Lydia of Thyatira is a woman mentioned in the New Testament who is regarded as the first documented convert to Christianity in Europe. Several Christian denominations have designated her a saint.
Tripolis on the Meander – also Neapolis, Apollonia, and Antoniopolis – was an ancient city on the borders of Phrygia, Caria and Lydia, on the northern bank of the upper course of the Maeander, and on the road leading from Sardes by Philadelphia to Laodicea ad Lycum. It was situated 20 km to the northwest of Hierapolis.
Derbe, also called Derbeia, was a city of Galatia in Asia Minor, and later of Lycaonia, and still later of Isauria and Cappadocia. It is mentioned in the Acts of the Apostles at 14:6, 14:20, 16:1 and 20:4.
The Archdiocese of Thyateira and Great Britain is an archdiocese of the Eastern Orthodox Church, part of the Ecumenical Patriarchate of Constantinople. Its present head is Archbishop Nikitas Loulias. Its jurisdiction covers those Orthodox Christians living in Great Britain, the Republic of Ireland, the Isle of Man, and the Channel Islands. The adherents are largely of Cypriot Greek descent, mainland Greek migrants and their descendants, and more recently native British converts along with a few Poles, Belarusians, and Ukrainians. The former archbishop, Gregorios, himself was a Cypriot whose ancestral village of Marathovounos, in the district of Famagusta, is occupied by the Turkish army. The archdiocese is based at Thyateira House, in the Bayswater district of London.
The See of Sardis or Sardes was an episcopal see in the city of that name. It was one of the Seven Churches of the Apocalypse, held by metropolitan bishops since the middle to late 1st century, with jurisdiction over the province of Lydia, when this was formed in 295. After 1369 it became a titular see both for the Greek Orthodox Church and the Roman Catholic Church.
Lydia is a feminine first name. It derives from the Greek Λυδία, Ludía, from λυδία, a feminine form of the ancient given name Λυδός (Lydus). The region of Lydia is said to be named for a king named Λυδός; the given name Lydia originally indicated ancestry or residence in the region of Lydia.
In Greek mythology, Carius or Karios was the son of Zeus and Torrhebia. His mother's name is connected to Torrhebos, name of a city in Lydia. According to Hellanicus, there was a mountain named Karios (Carius) near this city, with the sanctuary of Carius situated on it. Nicolaus Damascenus related of him the following tale. As Carius was wandering by a lake which later received the name Torrhebis, he heard the voices of nymphs singing; these nymphs, Nicolaus remarked, were also called the Muses by the Lydians. Carius learned the music from them, and taught it to the Lydians. This kind of music was known as "Torrhebian songs".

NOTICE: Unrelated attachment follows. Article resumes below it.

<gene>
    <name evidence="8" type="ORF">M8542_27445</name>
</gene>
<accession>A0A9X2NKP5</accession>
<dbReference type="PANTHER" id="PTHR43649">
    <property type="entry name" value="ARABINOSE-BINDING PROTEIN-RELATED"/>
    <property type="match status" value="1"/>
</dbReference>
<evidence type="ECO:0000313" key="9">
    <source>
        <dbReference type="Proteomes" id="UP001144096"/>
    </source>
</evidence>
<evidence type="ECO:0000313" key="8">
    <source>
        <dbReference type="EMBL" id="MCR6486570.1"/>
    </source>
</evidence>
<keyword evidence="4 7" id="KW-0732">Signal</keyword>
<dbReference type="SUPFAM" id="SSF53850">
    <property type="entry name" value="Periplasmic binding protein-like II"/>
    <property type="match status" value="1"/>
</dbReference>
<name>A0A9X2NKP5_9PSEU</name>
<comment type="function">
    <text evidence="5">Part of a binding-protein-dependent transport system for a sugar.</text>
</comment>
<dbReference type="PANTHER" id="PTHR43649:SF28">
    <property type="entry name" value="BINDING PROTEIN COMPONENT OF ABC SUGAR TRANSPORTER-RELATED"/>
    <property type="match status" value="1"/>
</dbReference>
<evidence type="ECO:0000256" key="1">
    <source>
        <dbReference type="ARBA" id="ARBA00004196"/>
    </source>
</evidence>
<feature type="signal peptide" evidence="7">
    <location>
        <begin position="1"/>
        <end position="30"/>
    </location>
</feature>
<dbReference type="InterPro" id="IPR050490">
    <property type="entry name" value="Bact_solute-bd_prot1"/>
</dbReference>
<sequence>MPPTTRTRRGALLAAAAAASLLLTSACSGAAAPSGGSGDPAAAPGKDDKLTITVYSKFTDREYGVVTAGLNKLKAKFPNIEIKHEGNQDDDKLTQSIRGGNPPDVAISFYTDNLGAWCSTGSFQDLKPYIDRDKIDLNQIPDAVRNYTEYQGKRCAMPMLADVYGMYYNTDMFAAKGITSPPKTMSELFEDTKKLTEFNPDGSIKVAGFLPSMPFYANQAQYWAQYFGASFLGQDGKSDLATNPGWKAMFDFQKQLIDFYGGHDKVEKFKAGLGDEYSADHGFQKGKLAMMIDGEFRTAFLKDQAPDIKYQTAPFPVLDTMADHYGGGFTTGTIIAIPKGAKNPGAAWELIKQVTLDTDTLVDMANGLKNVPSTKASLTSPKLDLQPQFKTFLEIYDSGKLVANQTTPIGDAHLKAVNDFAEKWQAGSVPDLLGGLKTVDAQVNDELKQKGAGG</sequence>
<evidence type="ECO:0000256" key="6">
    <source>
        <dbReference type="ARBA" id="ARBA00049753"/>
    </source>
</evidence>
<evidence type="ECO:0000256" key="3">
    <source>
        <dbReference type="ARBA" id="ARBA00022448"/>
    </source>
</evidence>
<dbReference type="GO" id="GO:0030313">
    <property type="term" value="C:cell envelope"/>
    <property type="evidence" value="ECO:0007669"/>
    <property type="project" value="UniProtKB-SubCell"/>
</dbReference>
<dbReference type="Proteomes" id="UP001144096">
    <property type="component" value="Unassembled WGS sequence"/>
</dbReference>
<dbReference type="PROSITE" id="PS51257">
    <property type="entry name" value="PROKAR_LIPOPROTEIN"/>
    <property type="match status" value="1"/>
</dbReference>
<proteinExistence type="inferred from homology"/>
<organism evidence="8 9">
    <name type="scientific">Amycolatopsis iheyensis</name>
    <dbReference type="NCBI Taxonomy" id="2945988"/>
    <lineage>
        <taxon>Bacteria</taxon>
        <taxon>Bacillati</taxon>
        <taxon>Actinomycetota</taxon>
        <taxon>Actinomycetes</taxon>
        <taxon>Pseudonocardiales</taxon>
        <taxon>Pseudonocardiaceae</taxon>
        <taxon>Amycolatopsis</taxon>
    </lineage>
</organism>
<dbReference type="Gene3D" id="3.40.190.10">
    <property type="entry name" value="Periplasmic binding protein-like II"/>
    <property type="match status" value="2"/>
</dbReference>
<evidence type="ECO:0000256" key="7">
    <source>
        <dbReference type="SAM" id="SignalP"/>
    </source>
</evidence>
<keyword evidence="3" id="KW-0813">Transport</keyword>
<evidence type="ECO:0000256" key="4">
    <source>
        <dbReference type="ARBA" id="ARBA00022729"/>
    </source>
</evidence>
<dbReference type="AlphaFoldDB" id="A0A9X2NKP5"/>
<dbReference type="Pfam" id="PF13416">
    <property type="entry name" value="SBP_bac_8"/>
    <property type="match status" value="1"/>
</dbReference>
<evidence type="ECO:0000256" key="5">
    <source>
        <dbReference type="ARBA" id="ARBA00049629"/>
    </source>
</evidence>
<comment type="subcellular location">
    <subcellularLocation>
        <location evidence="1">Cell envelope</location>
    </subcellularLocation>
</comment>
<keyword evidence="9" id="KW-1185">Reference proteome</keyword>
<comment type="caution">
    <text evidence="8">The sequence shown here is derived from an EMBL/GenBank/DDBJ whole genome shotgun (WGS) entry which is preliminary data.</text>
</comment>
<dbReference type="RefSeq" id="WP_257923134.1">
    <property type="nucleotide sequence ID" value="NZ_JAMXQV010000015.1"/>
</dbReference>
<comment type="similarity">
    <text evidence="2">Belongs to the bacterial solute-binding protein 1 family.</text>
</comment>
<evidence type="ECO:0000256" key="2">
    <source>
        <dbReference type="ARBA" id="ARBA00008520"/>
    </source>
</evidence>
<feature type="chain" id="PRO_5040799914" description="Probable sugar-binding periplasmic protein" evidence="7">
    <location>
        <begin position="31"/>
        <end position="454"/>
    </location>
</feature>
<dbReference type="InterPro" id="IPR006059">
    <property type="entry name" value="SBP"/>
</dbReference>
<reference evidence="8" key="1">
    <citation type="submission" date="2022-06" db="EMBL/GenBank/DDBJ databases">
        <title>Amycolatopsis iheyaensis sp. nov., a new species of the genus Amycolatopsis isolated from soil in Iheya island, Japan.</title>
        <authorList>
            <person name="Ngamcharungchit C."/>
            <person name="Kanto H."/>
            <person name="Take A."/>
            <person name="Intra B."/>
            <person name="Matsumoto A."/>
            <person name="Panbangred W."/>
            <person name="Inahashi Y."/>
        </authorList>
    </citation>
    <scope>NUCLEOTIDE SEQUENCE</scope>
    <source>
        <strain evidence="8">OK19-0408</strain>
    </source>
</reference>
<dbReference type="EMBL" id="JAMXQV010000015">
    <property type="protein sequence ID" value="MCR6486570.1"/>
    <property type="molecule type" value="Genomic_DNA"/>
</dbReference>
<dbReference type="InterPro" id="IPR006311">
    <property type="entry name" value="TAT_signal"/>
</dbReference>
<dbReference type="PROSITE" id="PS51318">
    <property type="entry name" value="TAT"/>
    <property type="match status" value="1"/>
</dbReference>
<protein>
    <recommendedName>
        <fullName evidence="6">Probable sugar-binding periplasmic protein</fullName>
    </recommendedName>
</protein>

Articles related to Christianity include:
Acts 16 is the sixteenth chapter of the Acts of the Apostles in the New Testament of the Christian Bible. It records the second missionary journey of Paul, together with Silas and Timothy. The book containing this chapter is anonymous but early Christian tradition uniformly affirmed that Luke composed this book as well as the Gospel of Luke.
Bishopric of Thyatira is a titular see of the Roman Catholic Church centered on the ancient Roman city of Thyatira in Asia Minor.
Tabala, is the name of a Roman and Byzantine town and a Bishopric in ancient Lydia. Tabala was on the Hermus River, and minted its own coins. It is no doubt the same as the one mentioned by Hierocles under the name of Gabala, which is perhaps only miswritten for Tabala. It is even possible that it may be the town of Tabae or Tabai (Τάβαι), which Stephanus of Byzantium assigns to Lydia.
Apollonis , also known as Apollonia (Ἀπολλωνία), Apollones (Ἀπολλώνης), and Apollonias (Ἀπολλωνίας), was a city in ancient Lydia. It was located south of Apollonia in Mysia, where there is a ridge of hills, after crossing which the road to Sardis had on the left Thyatira, and on the right Apollonis, which was 300 stadia from Pergamum, and the same distance from Sardis. It was named after the queen Apollonis, the mother of Eumenes II and Attalus II of Pergamum, in the place of an older city; possibly Doidye. It was mentioned by Cicero. It was destroyed in 17 CE by the great earthquake that destroyed twelve cities of Asia Minor. Tiberius rebuilt the city. It issued coins; those from Marcus Aurelius to Severus Alexander are extant. Apollonis is a titular see of the Roman Catholic Church.
Heraclea or Herakleia (Ἡράκλεια), also transliterated as Heracleia, was a town of ancient Lydia at the foot of Mount Sipylus. From this town magnets were known as Heracleus lapis.
Dios Hieron was a town of ancient Lydia, in the upper valley of the Cayster River. The city became part of the Roman Republic and the Roman province of Asia with the annexation of the Kingdom of Pergamon. It also bore the name Diospolis (Διόσπολις), and was cited by the sixth century Byzantine geographer Stephanus of Byzantium under that name. It was renamed to Christopolis or Christoupolis in the 7th century and was known as Pyrgium or Pyrgion (Πυργίον) from the 12th century on. Pyrgion fell to the Turks in 1307, and became the capital of the beylik of Aydin. The town minted coins in antiquity, often with the inscription "Διοσιερειτων".